Gait function and locus coeruleus Lewy body pathology in 51 Parkinson's disease patients

Kelly A. Mills, Zoltan Mari, Catherine Bakker, Vanessa Johnson, Gregory M. Pontone, Alexander Pantelyat, Juan C. Troncoso, Olga Pletnikova, Ted M. Dawson, Liana S. Rosenthal

Research output: Contribution to journalArticlepeer-review

2 Scopus citations


Introduction Gait impairment in Parkinson's Disease (PD) is often severely disabling, yet frequently remains refractory to treatment. The locus coeruleus (LC) has diffuse noradrenergic projections that are thought to play a role in gait function. Enhancement of norepinephrine transmission may improve gait in some PD patients. We hypothesized that the severity of PD pathology, and more specifically, Lewy bodies and neuronal loss in the LC, would correlate with the severity of gait dysfunction in PD. Methods Autopsy data from 51 patients, collected through the Morris K. Udall Parkinson's Disease Research Center, were correlated with clinical gait-related measures, including individual Unified Parkinson's Disease Rating Scale (UPDRS) Part II and III questions, total UPDRS Part III scores, and timed up-and-go speed (TUG). Results Neither the presence nor degree of Lewy body pathology in the LC on autopsy was associated with a higher UPDRS part III gait score. LC tau deposition and frontal Lewy body deposition were not correlated with any of the assessed gait measures. The degree of Lewy body pathology, independent of Braak stage, was positively associated with the severity of motor symptoms overall (UPDRS Part III total score). Conclusion Neither the degree of Lewy body nor tau pathology in the LC is associated with severity of gait disorders in PD. This finding may have implications for targeted noradrenergic therapies in patients with refractory gait disorders.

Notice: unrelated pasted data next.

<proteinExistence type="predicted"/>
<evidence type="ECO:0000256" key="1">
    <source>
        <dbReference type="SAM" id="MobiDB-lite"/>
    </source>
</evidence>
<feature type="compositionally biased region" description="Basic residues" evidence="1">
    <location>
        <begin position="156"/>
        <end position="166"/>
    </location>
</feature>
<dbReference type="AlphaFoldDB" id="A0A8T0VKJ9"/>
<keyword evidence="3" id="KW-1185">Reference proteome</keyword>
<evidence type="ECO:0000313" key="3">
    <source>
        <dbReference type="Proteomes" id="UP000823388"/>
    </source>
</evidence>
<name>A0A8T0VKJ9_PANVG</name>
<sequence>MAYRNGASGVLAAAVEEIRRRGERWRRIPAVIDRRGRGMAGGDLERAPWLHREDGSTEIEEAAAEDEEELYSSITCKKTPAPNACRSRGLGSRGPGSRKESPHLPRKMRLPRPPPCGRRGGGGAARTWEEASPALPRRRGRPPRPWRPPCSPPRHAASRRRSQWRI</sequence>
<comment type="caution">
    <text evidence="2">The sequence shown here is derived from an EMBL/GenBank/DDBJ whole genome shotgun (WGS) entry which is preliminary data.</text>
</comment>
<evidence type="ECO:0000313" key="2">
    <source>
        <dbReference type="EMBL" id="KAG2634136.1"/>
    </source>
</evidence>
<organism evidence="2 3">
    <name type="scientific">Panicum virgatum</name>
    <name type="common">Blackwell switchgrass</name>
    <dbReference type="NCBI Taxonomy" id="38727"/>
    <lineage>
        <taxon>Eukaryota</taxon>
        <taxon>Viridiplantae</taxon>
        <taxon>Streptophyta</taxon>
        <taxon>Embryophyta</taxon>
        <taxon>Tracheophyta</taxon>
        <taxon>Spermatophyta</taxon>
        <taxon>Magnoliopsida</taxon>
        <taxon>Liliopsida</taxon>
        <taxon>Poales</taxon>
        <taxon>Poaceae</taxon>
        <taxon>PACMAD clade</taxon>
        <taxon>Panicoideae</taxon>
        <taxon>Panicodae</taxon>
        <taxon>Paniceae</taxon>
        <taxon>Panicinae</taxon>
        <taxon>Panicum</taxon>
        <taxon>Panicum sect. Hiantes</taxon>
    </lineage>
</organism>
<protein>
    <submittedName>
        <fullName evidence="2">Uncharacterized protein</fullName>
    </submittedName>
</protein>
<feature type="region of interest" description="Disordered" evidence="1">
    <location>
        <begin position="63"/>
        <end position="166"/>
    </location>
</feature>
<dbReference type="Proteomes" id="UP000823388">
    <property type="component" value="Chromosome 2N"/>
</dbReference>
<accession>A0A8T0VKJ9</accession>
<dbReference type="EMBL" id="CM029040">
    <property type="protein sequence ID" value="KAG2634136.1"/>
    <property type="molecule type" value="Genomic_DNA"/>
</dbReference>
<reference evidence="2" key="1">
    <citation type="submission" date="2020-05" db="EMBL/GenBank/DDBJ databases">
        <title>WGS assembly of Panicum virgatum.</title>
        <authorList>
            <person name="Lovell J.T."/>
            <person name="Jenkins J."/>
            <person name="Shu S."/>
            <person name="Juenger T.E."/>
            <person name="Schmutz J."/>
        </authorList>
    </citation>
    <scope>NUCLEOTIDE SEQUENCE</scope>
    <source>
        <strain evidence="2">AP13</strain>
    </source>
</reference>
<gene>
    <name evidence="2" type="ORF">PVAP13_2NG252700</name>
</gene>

Original languageEnglish (US)
Pages (from-to)102-106
Number of pages5
JournalParkinsonism and Related Disorders
StatePublished - Dec 1 2016


  • Autopsy
  • Gait
  • Locus coeruleus
  • Parkinson's disease
  • Pathology

ASJC Scopus subject areas

  • Neurology
  • Geriatrics and Gerontology
  • Clinical Neurology


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